Osteoporosis may be India’s number one disease claims a recent study. Too many Indian women lose mobility because of falls and fractures and at an age, which is 10 to 15 years younger than their global counterparts. Dr. Ambrish Mithal, senior consultant endocrinology at Indraprastha Apollo hospitals, New Delhi and President of Indian Bone Society and Mineral Research says, “Lower vitamin D levels and poorer calcium intake in Indian women is responsible for their reduced bone density, thus making them vulnerable to osteoporosis.”
“Osteoporosis can turn out to be a silent killer. Worldwide data on deaths from osteoporosis indicate at least 20% people suffering from osteoporosis die within one year,” warns he.
4.Cancer alert. Common cancers in women are breast, cervix, lung and colorectal cancers.
Breast cancer. Fifteen minutes once a month one week after you had your periods is all that is required to do your breast exam. Learn the right technique from your gynaecologist. Between, 20 to 40 have a clinical exam done by doctor, every year to evaluate your risk factors for breast cancer. After 40, once every three years get mammograms done.
The Need. The instances of breast cancer is on rise since 1970s. Most of us are unaware that Delhi registers the highest number of breast cancer cases. Delhi Cancer Registry reports that approximately 84,000 new cases are diagnosed every year.
Cancer of the cervix– The Pap smear (scraping of a sample tissue from cervix) is the best screening test for cervical cancer. While the earlier age norm was 35 years, but nowadays, any sexually active woman above the age of 18 can get a Pap smear done if the following symptoms appear:
This second most common cancer that affects women betrays no symptoms until it is too late. India is home to one-fourth of the world cervical cases. The link between Human Papilloma Virus and cervical cancer is well established. HPV virus prefers to grow in the glans penis—sensitive tip of the penis. Scrupulous washing and cleaning of genitals by men can keep these viruses at bay.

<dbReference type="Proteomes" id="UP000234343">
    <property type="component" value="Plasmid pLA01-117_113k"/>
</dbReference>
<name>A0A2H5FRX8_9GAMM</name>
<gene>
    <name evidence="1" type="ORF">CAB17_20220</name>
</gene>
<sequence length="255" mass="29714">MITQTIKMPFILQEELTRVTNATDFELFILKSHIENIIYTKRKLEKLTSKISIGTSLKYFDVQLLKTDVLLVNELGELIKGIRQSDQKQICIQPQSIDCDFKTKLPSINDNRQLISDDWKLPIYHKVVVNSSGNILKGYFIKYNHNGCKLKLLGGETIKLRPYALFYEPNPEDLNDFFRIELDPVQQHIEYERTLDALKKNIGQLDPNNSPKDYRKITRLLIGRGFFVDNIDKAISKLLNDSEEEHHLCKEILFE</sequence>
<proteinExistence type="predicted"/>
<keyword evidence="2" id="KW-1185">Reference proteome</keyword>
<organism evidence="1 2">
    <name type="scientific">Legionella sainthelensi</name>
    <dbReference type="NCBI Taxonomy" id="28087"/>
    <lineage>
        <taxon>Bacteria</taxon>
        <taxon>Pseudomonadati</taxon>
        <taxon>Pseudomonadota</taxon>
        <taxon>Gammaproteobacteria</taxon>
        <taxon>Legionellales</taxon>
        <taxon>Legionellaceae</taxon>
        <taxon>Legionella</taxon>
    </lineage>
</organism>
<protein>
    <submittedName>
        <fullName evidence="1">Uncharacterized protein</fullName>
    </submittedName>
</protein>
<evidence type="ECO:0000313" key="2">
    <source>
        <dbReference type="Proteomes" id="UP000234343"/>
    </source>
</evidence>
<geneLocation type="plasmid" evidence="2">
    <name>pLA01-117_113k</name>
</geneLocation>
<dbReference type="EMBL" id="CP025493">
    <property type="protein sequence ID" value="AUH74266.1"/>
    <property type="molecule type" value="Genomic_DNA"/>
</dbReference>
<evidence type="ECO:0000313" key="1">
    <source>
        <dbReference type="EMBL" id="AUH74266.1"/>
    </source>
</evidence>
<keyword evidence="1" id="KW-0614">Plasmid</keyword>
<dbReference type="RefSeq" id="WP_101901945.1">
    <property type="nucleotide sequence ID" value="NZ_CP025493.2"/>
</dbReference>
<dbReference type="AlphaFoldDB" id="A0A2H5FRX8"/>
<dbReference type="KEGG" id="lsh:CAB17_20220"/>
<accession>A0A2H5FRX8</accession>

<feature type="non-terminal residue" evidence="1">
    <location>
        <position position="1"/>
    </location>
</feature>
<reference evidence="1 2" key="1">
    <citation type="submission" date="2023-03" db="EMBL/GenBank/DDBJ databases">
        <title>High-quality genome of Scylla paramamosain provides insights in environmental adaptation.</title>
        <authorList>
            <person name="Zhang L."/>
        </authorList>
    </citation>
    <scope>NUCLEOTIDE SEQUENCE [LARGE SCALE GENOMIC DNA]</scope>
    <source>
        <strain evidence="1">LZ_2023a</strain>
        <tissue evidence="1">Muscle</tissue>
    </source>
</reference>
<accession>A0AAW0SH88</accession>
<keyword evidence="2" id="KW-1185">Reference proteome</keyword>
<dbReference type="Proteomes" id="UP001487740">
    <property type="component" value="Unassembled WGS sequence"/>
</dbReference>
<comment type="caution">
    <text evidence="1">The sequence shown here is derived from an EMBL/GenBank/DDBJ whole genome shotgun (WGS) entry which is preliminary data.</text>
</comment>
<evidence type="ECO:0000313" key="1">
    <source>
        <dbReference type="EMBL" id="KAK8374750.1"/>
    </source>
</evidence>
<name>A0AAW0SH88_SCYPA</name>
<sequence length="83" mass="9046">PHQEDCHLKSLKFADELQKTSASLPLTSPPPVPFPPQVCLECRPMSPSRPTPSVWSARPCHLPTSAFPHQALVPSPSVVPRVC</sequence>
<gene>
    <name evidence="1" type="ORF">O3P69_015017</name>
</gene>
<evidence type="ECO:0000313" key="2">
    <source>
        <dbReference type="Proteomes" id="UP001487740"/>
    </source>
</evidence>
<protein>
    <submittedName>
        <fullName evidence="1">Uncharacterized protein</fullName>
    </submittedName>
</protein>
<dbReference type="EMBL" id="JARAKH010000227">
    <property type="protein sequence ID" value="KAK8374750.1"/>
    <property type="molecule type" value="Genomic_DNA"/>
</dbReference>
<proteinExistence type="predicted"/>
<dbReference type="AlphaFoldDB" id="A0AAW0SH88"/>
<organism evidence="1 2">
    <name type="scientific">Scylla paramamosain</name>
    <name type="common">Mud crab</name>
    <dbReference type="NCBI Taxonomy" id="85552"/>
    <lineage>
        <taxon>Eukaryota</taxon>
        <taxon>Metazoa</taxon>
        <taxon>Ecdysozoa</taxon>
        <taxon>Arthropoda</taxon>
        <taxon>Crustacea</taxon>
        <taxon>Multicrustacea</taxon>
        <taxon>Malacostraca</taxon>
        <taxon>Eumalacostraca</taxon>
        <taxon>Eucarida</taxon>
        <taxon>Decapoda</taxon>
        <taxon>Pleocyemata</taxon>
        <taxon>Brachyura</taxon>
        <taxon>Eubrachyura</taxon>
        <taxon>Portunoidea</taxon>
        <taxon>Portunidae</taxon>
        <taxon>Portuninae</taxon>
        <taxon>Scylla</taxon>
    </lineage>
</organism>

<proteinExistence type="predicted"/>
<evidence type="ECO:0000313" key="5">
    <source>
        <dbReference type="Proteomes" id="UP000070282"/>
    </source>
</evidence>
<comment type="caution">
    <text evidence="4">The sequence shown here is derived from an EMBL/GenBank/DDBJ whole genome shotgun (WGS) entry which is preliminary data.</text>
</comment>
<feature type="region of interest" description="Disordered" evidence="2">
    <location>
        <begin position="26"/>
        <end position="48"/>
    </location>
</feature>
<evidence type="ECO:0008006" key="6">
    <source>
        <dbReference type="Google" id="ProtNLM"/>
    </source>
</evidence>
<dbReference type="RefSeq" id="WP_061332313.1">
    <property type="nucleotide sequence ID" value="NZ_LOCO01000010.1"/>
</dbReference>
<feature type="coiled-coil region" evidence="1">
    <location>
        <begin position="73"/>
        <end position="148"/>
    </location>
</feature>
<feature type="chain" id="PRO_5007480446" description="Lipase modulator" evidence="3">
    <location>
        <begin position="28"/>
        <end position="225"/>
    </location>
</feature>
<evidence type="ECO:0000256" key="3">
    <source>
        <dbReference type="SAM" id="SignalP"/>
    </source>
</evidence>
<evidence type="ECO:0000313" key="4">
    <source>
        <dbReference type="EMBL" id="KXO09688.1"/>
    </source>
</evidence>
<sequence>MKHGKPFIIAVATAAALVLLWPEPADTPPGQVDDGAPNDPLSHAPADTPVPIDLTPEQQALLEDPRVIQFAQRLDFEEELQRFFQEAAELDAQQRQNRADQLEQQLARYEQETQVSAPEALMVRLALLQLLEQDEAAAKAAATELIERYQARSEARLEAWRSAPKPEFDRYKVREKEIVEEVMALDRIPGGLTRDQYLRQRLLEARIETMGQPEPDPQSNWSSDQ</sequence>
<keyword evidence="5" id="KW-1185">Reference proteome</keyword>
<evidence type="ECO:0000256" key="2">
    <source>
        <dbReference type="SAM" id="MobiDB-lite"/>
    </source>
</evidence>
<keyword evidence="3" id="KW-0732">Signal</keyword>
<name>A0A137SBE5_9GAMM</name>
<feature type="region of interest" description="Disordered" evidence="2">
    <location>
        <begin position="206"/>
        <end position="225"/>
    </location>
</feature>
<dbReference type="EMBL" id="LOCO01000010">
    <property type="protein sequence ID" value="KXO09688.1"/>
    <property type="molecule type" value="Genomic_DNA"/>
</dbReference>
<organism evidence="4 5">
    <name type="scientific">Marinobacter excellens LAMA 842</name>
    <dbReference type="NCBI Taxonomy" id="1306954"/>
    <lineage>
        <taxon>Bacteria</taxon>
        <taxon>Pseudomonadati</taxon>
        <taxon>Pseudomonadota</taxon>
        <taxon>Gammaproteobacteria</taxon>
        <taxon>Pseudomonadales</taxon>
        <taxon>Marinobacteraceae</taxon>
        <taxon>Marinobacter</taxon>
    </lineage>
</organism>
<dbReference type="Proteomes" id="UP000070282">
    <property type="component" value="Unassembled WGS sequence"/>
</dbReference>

Colorectal cancer. Begin regular screening for colorectal cancer starting at age 50. Your doctor can help you decide which test is right for you. How often you need to be tested will depend on which test you have.
5. Hypothyroidism. Dr. Meera Naik, consultant gynaecology and obstetrics with Artemis Health Institute, Gurgaon says, “You are waging a losing battle with weight, may be hypothyroidism—low levels of thyroid is to blame.” Nearly 10 percent of women in the world are hypothyroid, meaning they have low levels of thyroid levels—and many of them do not know it. Get yourself checked for thyroid levels every five years, starting at age of 35.
Hypothyroidism increases chances of developing heart disease.
“These periodic checkups—important throughout a woman’s life—have to be made because you may be harbouring the disease without realizing and these screenings will prevent you from a lot of health risks”, concludes Dr. Meera Naik.
Dr. Geeta Chaddha, senior consultant gynaecology and obstetrics, Indraprastha Apollo Hospitals says—